Clients, Executive Search

The Use of Non-Compete Agreements (NCAs) For European Subsidiaries Hiring Executives In The US

Many European companies are familiar with the NCA: a provision that purports to prevent an employee from working for a competitor after employment with a current employer. But while the US is preparing to potentially do away with NCAs, most European countries embrace them (provided employees receive payment during a small limitation period).

Differing cultural views regarding the use of the NCA may create some friction when hiring executives in the US. This is especially true for those meant to lead subsidiaries abroad, as their parent companies may not feel comfortable hiring an executive without an NCA.

Understanding the use case for the NCA is pivotal for selecting good executive talent. It’s also a necessity for navigating US expectations for C-suite roles.

Why Would Your Subsidiary Need an NCA?

Non-compete agreements are used for exactly that: to prevent competition once employees leave your brand. Unlike documents designed to protect trade secrets or internal information, the NCA seeks to protect employers from workers who may use their experience with the company against it.

Would your European subsidiary need an NCA for executives? To start, consider this example:

A French tech firm has recently opened several subsidiaries throughout the US as part of its global expansion plans. To ensure the success of its new branches, it decided to hire executives from the US instead of bringing in employees from headquarters. When searching for candidates with the right skill set and industry knowledge, the company realizes many of them have already worked for local competitors. Without an NCA, these executives could go back to their previous employer and share trade secrets or client information, potentially harming the subsidiary.

In this scenario, having NCAs in place for executives could provide a layer of protection for the France-based company. It could also help reassure parent companies that their subsidiaries are not at risk when recruiting local talent for European subsidiaries in the US.

However, NCAs do not always make sense in every circumstance. For example, if the candidate is not in a position to access sensitive information or make decisions that could impact company performance, an NCA may be unnecessary.

The NCA has its benefits and drawbacks. On the one hand, it can assure potential competition from former employees. This can help maintain market share and protect trade secrets. On the other hand, NCAs have been criticized for limiting employee mobility and stifling innovation. In some cases, they may also create a barrier for employees seeking new job opportunities.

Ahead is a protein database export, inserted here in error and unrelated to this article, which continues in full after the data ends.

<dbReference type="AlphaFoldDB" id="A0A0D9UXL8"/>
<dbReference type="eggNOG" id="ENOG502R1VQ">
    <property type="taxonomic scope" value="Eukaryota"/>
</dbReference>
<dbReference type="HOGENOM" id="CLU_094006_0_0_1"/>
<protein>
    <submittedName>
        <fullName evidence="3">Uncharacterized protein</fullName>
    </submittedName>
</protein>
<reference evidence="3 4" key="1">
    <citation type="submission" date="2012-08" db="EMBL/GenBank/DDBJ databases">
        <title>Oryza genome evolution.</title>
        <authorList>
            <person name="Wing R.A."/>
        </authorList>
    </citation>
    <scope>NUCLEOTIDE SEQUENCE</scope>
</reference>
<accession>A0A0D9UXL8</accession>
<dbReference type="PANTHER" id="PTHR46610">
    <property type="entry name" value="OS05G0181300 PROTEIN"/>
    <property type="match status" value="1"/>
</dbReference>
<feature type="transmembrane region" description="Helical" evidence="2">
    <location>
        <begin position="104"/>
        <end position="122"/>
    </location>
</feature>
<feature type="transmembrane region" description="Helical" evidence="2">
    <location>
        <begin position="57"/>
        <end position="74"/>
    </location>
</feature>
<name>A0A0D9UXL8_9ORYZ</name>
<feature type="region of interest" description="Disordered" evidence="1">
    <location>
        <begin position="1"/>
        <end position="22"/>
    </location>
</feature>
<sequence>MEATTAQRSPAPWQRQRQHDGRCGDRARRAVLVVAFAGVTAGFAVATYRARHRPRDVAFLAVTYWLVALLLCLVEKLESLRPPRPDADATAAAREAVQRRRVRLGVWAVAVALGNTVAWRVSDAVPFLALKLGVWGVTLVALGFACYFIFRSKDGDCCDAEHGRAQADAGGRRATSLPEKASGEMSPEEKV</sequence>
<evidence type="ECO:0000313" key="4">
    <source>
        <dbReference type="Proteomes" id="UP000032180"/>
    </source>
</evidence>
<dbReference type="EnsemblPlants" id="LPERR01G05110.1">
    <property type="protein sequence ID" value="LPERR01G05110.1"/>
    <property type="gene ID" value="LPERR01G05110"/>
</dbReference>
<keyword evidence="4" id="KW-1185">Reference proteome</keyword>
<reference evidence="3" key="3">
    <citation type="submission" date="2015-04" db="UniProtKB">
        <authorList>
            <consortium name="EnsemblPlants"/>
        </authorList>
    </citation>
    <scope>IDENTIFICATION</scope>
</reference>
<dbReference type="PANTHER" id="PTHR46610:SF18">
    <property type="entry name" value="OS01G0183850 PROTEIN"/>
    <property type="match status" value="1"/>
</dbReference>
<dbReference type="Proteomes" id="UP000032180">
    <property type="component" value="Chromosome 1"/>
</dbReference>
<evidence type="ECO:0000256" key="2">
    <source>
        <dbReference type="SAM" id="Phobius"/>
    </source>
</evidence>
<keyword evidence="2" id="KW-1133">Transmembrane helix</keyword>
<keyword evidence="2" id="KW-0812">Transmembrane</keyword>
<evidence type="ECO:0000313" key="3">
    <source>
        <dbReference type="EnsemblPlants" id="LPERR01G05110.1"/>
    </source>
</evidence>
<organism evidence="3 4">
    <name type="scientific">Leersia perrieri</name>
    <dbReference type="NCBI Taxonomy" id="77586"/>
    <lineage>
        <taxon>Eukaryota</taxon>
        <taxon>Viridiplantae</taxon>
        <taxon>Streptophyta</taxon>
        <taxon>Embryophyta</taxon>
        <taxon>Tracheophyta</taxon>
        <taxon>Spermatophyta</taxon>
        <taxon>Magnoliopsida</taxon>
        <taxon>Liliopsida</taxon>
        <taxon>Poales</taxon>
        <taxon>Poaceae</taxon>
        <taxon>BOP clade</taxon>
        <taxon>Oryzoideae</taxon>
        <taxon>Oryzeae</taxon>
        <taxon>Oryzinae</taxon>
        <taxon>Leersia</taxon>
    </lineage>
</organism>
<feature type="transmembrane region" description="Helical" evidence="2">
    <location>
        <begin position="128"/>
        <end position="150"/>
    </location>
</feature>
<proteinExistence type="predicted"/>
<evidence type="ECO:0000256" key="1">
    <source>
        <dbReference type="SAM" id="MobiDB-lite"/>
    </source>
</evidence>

Current NCA Trends in the US

Four US states (California, Minnesota, North Dakota, and Oklahoma) have outlawed NCA agreements entirely. Many other states — 29 to be exact — have strict regulations on how you can present NCAs to employees.

There are several other US trends to keep in mind:

NCAs are Becoming Less Popular

Top talent may be leery of signing a noncompete agreement, which may prevent them from accepting your final offer. There’s also a good chance they turn to a competitor offering a similar package without an NCA. Since getting rid of NCAs nationwide would increase earnings by as much as 13.9%, it may be difficult to find an executive-level employee interested in supporting such an agreement.

NCAs are Difficult to Enforce in the US

Different states currently have different levels of enforcement for NCAs. As you’ve learned, some prohibit their use entirely, while others allow their use completely. This means it may be difficult to enforce your contract across state lines (and potentially multiple countries).

NCAs May Be Outlawed by 2024

The Federal Trade Commission (FTC) has proposed a bill to outlaw all NCAs in the US. The final ruling would take effect in approximately April of 2024, although this timeline is not set in stone. You may need to opt for a nondisclosure or non-solicitation agreement depending on your company and the nature of your industry.

Navigate US Hiring Laws With DSML Executive Search

US hiring laws around non-compete agreements are very different from what exists in European countries. It’s essential for companies to carefully evaluate their needs before incorporating NCAs into their employment contracts. However, the rule of thumb remains the same: you must make the best decision for your business, industry, and role requirements.

The experts at DSML Executive Search, an executive search firm in Boston and Chicago, recommend our clients weigh the pros and cons and receive legal advice from lawyers who understand the local landscape. If a company decides to implement an NCA, it needs to be enforceable. From advising companies on competitive compensation packages to ensuring compliance with local regulations, our team can help you make informed decisions about executive hires and build a strong, effective team for your subsidiary in the US.

You may contact the team at DSML Executive Search for your executive search recruitment needs from our offices in Boston and Chicago by calling +1 312 268 6166 today. You can also submit an online contact form to learn more about how we can help your subsidiary choose the best possible talent in the American market — with or without non-compete agreements.

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